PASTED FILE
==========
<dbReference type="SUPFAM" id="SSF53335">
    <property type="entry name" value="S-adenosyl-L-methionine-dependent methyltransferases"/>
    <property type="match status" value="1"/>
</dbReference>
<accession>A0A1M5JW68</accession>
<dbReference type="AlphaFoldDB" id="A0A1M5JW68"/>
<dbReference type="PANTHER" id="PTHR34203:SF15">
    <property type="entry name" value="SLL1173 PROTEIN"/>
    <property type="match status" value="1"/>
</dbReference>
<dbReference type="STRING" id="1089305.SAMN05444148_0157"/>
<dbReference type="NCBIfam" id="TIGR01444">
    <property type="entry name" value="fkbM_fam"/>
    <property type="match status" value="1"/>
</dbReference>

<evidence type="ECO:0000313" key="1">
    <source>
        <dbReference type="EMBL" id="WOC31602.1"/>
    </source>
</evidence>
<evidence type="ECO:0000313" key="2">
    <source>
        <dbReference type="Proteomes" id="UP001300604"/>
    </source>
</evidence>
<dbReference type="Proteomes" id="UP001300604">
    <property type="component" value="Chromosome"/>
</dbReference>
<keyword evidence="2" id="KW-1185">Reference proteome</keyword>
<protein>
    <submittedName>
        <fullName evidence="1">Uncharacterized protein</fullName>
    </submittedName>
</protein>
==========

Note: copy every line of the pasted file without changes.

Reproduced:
<dbReference type="SUPFAM" id="SSF53335">
    <property type="entry name" value="S-adenosyl-L-methionine-dependent methyltransferases"/>
    <property type="match status" value="1"/>
</dbReference>
<accession>A0A1M5JW68</accession>
<dbReference type="AlphaFoldDB" id="A0A1M5JW68"/>
<dbReference type="PANTHER" id="PTHR34203:SF15">
    <property type="entry name" value="SLL1173 PROTEIN"/>
    <property type="match status" value="1"/>
</dbReference>
<dbReference type="STRING" id="1089305.SAMN05444148_0157"/>
<dbReference type="NCBIfam" id="TIGR01444">
    <property type="entry name" value="fkbM_fam"/>
    <property type="match status" value="1"/>
</dbReference>

<evidence type="ECO:0000313" key="1">
    <source>
        <dbReference type="EMBL" id="WOC31602.1"/>
    </source>
</evidence>
<evidence type="ECO:0000313" key="2">
    <source>
        <dbReference type="Proteomes" id="UP001300604"/>
    </source>
</evidence>
<dbReference type="Proteomes" id="UP001300604">
    <property type="component" value="Chromosome"/>
</dbReference>
<keyword evidence="2" id="KW-1185">Reference proteome</keyword>
<protein>
    <submittedName>
        <fullName evidence="1">Uncharacterized protein</fullName>
    </submittedName>
</protein>